Author Topic: Interstellar  (Read 7171 times)

íKeith!

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Interstellar
« on: November 05, 2014, 10:19:46 AM »
So totally awesome... until it becomes so totally shit.

STOP CINECAST!ING OVER-EXPLAINING EVERYTHING NOLAN!!!! YOU ARE A TERRIBLE SCREENWRITER!

St. Martin the Bald

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Re: Interstellar
« Reply #1 on: November 05, 2014, 10:26:47 AM »
Oh man...you had me for the first 3 words.
Hey, nice marmot!

íKeith!

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Re: Interstellar
« Reply #2 on: November 05, 2014, 10:27:10 AM »
 ;D

One unexpected highlight - there are several fairly quiet moments in the film. At one point, the only sound was the massive 70mm IMAX film reel clacking away in the dark. That was lovely and comforting experience.
« Last Edit: November 05, 2014, 10:33:55 AM by íKeith! »

Pink

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Re: Interstellar
« Reply #3 on: November 05, 2014, 12:11:36 PM »
Interesting clash of art and commerce. Second Keith's sentiment. A bit like if HAL interjected to explain the star baby.

Alan Smithee

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Re: Interstellar
« Reply #4 on: November 05, 2014, 04:34:34 PM »
So totally awesome... until it becomes so totally shit.

STOP CINECAST!ING OVER-EXPLAINING EVERYTHING NOLAN!!!! YOU ARE A TERRIBLE SCREENWRITER!

Sounds like Inception.

íKeith!

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Re: Interstellar
« Reply #5 on: November 05, 2014, 04:55:29 PM »
I had the exact same issues with that. Also with TDKR. His penchant for assuming audience idiocy is maddening.

I also had some issues with his use of when he shoots in 35/70/whatever. At first I thought it was an indoors/outdoors thing, but thats not consistent. Then maybe its just for big events and that doesn't work either. Its all just spectacle for spectacle sake. Which is ok, but its the incoherent use is frustrating. He uses the big camera like he uses Zimmer's scores or his dialogue - to beat you over the head. He's just not smart enough to swim in the places his head wants to go. Grand ideas with increasingly shallow execution.

1SO

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Re: Interstellar
« Reply #6 on: November 05, 2014, 05:05:38 PM »
I find it interesting that Nolan fans think his writing is one of his strongest talents and people who don't like Nolan think is writing is one of his weakest talents.
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íKeith!

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Re: Interstellar
« Reply #7 on: November 05, 2014, 10:10:25 PM »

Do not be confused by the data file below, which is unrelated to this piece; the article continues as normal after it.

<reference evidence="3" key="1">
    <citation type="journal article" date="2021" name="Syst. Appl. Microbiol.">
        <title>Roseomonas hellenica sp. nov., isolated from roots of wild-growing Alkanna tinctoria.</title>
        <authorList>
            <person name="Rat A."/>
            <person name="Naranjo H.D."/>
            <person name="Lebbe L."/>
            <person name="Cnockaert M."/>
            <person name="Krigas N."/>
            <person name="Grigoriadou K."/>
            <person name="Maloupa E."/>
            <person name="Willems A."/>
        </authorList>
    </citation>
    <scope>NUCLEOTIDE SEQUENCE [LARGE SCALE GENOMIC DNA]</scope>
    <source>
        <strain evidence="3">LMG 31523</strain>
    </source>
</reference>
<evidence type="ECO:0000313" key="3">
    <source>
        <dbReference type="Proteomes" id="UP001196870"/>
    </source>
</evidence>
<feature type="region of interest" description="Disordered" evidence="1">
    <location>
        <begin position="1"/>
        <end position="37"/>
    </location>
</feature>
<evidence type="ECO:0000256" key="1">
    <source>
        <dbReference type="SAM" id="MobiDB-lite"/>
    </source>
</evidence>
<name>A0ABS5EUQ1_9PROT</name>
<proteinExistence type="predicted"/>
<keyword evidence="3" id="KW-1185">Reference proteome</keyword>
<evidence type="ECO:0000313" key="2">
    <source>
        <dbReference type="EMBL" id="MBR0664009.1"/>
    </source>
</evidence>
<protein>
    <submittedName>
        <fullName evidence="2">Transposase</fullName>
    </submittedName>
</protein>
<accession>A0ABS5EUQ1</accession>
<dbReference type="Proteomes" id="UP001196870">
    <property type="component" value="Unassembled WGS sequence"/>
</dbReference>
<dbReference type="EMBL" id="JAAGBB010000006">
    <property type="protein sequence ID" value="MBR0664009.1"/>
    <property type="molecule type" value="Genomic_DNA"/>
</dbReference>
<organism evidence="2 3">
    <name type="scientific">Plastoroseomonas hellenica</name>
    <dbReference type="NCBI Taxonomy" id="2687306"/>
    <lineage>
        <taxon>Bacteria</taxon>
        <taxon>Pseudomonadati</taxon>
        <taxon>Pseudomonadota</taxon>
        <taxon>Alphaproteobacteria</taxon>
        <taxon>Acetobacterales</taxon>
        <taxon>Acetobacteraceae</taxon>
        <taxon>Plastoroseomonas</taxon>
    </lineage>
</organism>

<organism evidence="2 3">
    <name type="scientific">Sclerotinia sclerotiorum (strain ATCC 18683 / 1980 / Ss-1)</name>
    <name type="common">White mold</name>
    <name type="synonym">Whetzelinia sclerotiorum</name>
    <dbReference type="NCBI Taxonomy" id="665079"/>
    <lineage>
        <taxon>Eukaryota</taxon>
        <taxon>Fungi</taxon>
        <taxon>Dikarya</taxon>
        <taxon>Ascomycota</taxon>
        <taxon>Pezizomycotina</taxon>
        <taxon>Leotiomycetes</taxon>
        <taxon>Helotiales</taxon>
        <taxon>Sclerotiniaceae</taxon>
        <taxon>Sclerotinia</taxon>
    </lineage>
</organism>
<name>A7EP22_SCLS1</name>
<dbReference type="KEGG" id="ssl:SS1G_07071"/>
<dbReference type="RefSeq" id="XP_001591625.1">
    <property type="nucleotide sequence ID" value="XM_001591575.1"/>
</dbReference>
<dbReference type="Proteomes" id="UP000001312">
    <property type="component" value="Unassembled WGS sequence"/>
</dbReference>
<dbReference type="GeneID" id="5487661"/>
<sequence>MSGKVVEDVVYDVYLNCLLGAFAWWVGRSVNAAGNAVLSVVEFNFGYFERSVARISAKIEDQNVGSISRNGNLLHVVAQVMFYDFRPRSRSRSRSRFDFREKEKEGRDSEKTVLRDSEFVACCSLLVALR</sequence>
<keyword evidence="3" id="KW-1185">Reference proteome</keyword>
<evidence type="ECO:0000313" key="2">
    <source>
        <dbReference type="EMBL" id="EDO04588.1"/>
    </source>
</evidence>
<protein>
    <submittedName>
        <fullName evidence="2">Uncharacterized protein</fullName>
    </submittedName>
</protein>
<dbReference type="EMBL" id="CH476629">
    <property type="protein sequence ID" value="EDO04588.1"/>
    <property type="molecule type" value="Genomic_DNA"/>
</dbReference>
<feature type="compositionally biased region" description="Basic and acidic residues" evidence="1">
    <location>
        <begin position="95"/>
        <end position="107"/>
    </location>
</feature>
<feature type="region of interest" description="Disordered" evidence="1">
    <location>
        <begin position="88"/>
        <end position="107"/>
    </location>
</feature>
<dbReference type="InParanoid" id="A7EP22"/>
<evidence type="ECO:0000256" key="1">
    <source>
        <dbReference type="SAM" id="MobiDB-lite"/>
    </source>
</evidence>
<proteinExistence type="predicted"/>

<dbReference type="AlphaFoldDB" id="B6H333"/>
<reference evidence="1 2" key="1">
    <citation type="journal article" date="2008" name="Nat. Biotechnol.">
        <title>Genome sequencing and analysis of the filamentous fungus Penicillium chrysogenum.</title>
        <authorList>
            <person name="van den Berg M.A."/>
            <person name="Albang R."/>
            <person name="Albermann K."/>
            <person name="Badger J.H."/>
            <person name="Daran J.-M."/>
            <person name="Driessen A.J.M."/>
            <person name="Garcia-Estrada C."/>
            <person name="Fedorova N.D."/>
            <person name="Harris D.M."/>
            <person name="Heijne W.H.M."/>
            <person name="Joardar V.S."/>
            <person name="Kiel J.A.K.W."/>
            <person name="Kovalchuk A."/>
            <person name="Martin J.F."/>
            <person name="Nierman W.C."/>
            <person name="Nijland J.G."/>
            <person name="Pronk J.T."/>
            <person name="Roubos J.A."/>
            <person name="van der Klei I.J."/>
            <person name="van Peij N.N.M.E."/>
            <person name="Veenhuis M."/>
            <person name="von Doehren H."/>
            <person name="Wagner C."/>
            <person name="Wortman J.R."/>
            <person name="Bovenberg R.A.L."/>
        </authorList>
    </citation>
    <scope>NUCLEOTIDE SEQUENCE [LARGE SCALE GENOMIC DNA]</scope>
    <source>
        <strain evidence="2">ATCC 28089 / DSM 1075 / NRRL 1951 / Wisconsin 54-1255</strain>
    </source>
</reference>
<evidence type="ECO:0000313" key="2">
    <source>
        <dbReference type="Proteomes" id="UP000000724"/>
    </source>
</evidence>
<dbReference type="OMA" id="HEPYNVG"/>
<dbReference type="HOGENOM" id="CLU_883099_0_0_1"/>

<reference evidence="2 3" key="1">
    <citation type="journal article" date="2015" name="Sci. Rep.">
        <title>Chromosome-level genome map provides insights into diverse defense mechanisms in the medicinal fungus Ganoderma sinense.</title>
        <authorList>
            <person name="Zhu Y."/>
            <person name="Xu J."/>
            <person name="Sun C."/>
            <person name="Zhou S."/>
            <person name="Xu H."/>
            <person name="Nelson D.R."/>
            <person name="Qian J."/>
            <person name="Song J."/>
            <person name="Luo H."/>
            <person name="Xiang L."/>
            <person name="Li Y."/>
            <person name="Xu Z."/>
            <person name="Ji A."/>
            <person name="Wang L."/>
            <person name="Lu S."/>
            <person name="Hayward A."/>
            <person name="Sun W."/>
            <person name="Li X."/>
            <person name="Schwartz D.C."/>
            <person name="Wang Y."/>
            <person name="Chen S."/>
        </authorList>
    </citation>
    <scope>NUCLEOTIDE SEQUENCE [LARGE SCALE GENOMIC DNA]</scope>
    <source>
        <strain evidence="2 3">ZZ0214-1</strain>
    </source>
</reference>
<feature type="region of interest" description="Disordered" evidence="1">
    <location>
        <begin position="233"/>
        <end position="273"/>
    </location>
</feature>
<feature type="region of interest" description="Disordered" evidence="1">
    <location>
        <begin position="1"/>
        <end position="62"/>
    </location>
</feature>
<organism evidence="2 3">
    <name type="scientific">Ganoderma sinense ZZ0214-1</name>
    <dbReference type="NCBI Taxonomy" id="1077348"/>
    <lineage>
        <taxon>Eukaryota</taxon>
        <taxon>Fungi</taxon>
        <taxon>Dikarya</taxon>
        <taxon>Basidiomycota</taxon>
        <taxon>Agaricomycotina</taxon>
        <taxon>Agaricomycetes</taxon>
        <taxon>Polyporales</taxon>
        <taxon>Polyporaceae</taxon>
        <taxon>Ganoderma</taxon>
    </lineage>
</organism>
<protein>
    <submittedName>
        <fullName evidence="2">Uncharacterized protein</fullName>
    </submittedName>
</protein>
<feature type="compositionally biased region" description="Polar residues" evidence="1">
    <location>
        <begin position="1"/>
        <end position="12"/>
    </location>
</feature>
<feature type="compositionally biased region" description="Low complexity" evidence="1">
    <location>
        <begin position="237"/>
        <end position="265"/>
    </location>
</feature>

To be fair, I have previously been a fan. The writerly hubris feels like a more recent thing... I think. Kinda scared to go back to Memento, The Prestige or Insomnia to see if it was a thing back then.

markgpearse

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Re: Interstellar
« Reply #8 on: November 07, 2014, 10:40:45 PM »
After almost 3 hours I am to exhausted and disappointed to post very useful comments.  Science fiction films should avoid trying to convince the audience that what they are going to see/experience is based on actual science.  The joy of science fiction is that it allows you to experience things that probably will never happen.  Matt Damon will never pop up halfway through a true life experience and he shouldn't have popped up halfway through this movie.  The whole time will slow down when we go down on the water planet, but will not slow down for the people we left up in orbit just didn't make any sense.  I felt like I was watching the television version of the original Star Trek.  Avoid the IMAX, the sound was so loud at times it was hard to hear the dialogue.

verbALs

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Re: Interstellar
« Reply #9 on: November 08, 2014, 03:35:44 AM »
That concept that time moves at different speeds relative to your position and the speed you are moving at, is the basis of Einstein's Theory of Relativity, and it's provable physics (send a clock around the world in an aircraft and it will come back showing a different time to clocks that stayed on the ground). However, I cringe at the concept being explained by a Nolans' script.

I think your point about whether good sci-fi is rooted in science-fact or in pure fiction is really interesting. My experience is that a lot of science fiction stories are based on extensions of existing scientific theory, flights of fantasy from proven ideas. The waves of stories based on computing principles or robotics came after the theories had been posited. I agree, though, that the author/ creator generally fantasises those ideas way beyond the basic theory. The it's interesting how those fantastic stories start to appear as real-life concepts. Everyone seems to have a Star Trek type communicator these days, and some people now hold their phones, more like those comm units than phones; out in front of their faces, not to their ears.
I used to encourage everyone I knew to make art; I don't do that so much anymore. - Banksy